The Jacksonville Planning Commission on May 9 recommended approval to rezone and amend the land use of the former Union Terminal Warehouse Co. property at 648 E. Union St. for mixed-use development, including residential, commercial and compatible light industrial uses.
The 7.35-acre property is north of the Arlington Expressway overpass and near Hogans Creek.
It includes the 106-year-old, 330,000-square-foot, four-story warehouse and six more warehouse and office buildings constructed between 1912 and 1990.
In 1913, owner C.B. Gay declared the Union Terminal Warehouse to be the largest warehouse in Florida.
The main warehouse, which has a basement, is leased for loft space for artists and for manufacturing. The other buildings are used for storage, office, internet auto sales and car repair.
The proposed development includes up to 750,000 square feet of residential and nonresidential uses within the existing or new buildings. The mix allows up to 473 dwelling units.
Proposed nonresidential uses include, for example, retail, offices, galleries, child care, hotel, storage, veterinary, restaurants, nightclubs, breweries, fabrication, churches and pharmacies.
Ordinance 2019-228 seeks a small scale land use amendment change from residential-professional-institutional and light industrial to community/general commercial with a site-specific policy.
A companion rezoning bill, Ordinance 2019-229, seeks a change from industrial light and commercial residential office to planned unit development.
Owner East Union Property Owners LLC, a subsidiary of Atlanta-based developer Columbia Ventures LLC, bought the property Dec. 3 for $4.6 million.
Columbia Ventures Managing Partner Dillon Baynes said his company has a successful track record of historic rehabilitation and adaptive re-use in developing residentially anchored mixed-use projects in urban locations, including Atlanta.
He said Columbia Ventures is focused on building mixed-use developments that include market-rate and workforce housing in urban locations.
Columbia Ventures is affiliated with housing development and property management firm Columbia Residential, which has apartment and senior living communities in Florida, Georgia, Texas and Louisiana.
Baynes said previously he wants to keep as many of the creative tenants as possible at the Union Terminal Warehouse.
Another major project also gained a recommendation for approval.
The commission backs Ordinance 2019-235, which seeks to rezone 1,068 undeveloped acres at southeast Interstate 295 and Butler Boulevard.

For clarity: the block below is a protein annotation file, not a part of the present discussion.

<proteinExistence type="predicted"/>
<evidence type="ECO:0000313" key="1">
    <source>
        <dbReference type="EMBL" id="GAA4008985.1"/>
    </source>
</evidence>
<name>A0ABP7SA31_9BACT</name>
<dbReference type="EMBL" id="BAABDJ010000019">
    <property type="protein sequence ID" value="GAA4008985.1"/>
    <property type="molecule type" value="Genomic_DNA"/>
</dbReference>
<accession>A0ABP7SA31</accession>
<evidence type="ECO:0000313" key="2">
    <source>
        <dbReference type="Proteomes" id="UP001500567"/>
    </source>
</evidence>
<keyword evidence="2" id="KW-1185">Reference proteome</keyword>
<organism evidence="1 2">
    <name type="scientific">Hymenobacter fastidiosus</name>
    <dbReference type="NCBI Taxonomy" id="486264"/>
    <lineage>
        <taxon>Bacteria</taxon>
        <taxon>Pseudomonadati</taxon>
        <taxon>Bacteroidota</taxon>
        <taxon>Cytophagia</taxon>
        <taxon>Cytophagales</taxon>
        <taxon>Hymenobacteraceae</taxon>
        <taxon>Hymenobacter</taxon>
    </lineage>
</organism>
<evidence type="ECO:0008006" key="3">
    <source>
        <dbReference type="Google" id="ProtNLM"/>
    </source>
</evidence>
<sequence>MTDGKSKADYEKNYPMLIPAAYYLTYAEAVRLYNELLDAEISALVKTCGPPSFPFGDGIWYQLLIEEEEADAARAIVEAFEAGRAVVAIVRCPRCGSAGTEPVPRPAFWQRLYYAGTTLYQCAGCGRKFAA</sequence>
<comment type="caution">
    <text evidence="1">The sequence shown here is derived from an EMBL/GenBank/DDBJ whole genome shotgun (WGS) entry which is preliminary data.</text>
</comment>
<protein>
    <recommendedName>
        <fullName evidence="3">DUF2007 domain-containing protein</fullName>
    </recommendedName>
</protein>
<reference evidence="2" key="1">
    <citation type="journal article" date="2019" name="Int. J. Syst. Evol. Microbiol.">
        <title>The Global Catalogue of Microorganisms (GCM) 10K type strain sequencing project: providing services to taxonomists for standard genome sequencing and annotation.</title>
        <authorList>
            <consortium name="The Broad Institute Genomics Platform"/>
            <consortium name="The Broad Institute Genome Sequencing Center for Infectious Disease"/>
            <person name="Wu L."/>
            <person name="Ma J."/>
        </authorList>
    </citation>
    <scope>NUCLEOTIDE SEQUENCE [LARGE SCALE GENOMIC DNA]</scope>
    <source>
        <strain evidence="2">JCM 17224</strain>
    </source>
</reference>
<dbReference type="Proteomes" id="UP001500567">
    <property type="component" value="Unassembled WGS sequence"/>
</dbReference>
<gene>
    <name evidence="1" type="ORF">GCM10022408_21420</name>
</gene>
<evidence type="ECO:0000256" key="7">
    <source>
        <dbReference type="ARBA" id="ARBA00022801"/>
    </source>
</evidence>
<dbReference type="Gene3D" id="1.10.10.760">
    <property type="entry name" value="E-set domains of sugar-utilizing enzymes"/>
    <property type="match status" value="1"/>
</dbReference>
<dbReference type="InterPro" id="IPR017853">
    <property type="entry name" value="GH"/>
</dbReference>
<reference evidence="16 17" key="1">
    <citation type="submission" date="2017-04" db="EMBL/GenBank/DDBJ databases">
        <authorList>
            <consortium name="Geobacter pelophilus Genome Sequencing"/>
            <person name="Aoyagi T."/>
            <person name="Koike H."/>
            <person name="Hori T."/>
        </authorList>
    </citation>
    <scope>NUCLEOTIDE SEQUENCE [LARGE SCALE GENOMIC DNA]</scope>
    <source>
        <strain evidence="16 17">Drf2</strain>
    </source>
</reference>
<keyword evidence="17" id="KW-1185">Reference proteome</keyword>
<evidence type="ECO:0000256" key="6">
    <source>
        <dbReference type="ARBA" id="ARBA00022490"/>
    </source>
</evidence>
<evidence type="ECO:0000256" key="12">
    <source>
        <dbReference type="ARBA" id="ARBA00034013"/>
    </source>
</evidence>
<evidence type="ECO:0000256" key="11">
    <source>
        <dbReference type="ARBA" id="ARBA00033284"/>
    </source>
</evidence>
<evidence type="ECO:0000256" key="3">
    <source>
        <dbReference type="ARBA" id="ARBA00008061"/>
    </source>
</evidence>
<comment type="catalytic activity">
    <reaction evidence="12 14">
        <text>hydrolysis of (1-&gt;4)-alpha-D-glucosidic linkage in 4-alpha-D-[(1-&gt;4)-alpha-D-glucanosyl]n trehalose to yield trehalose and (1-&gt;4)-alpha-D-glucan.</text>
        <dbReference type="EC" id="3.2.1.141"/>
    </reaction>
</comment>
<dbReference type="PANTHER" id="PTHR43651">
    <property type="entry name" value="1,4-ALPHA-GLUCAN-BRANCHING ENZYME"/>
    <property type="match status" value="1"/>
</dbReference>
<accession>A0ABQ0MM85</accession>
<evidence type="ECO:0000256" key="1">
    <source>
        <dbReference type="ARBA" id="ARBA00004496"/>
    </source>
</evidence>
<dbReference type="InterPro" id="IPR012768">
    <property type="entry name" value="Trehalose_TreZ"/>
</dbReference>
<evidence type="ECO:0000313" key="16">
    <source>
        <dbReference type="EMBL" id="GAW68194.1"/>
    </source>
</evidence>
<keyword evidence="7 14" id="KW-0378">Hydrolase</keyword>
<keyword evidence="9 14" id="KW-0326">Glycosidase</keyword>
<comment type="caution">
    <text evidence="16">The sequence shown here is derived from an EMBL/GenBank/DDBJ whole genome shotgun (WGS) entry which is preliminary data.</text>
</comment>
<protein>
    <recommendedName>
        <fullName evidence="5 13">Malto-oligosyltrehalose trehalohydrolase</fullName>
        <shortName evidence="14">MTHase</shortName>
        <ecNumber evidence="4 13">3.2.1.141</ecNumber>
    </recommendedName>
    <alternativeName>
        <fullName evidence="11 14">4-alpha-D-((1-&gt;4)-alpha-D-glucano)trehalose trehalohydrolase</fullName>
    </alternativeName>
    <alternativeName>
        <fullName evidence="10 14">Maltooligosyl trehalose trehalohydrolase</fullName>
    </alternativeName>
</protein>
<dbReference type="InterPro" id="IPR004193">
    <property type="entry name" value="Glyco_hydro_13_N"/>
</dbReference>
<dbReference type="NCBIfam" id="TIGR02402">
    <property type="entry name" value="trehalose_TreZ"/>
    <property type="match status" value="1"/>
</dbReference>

Property owner Sawmill Timber LLC, led by the Skinner family, wants to change the zoning from one planned unit development to another to allow a mixed-use master-planned project with 3.5 million square feet of nonresidential uses and 4,600 residential units.
The plan includes office and commercial uses and residential neighborhoods with a village center.
The planning commission requested deferral of ordinances to amend the City Ordinance Code:
• Ordinance 2019-238, which seeks to amend Chapter 656, the Zoning Code, to create a new Part 17 for short-term vacation rentals and amend Chapter 123, Public Fees, to create registration fees for short- term vacation rentals. The ordinance was deferred for additional public involvement in crafting the ordinance.
• Ordinance 2019-239, which seeks to amend Chapter 656, the Zoning Code, to create a new Subpart S within Part 3, Renew Arlington Zoning Overlay and to adopt findings, Zoning Overlay Maps and publication. The ordinance was deferred, requesting notification and input from business owners affected by the overlay.
The planning commission approved zoning exceptions for:
• Jacksonville Electric Authority plans a regional solar energy farm at 1990 U.S. 301, southwest of Baldwin and Interstate 10. JEA plans to place solar panels on portions of the 1,850-acre property.
• St. Mary’s Seafood & More at 8129 Point Meadows Way, the former Sticky Fingers and briefly a Woody’s Bar-B-Q, at Baymeadows Road and I-295, to serve all alcoholic beverages in conjunction with a restaurant. The exception will be granted to Nicholas Antar, doing business as St. Mary’s Seafood. A companion waiver of minimum distance requirements for liquor license was granted to reduce the distance from the required 500 feet to 11 feet from The Church of Eleven22 at 8133 Point Meadows Drive.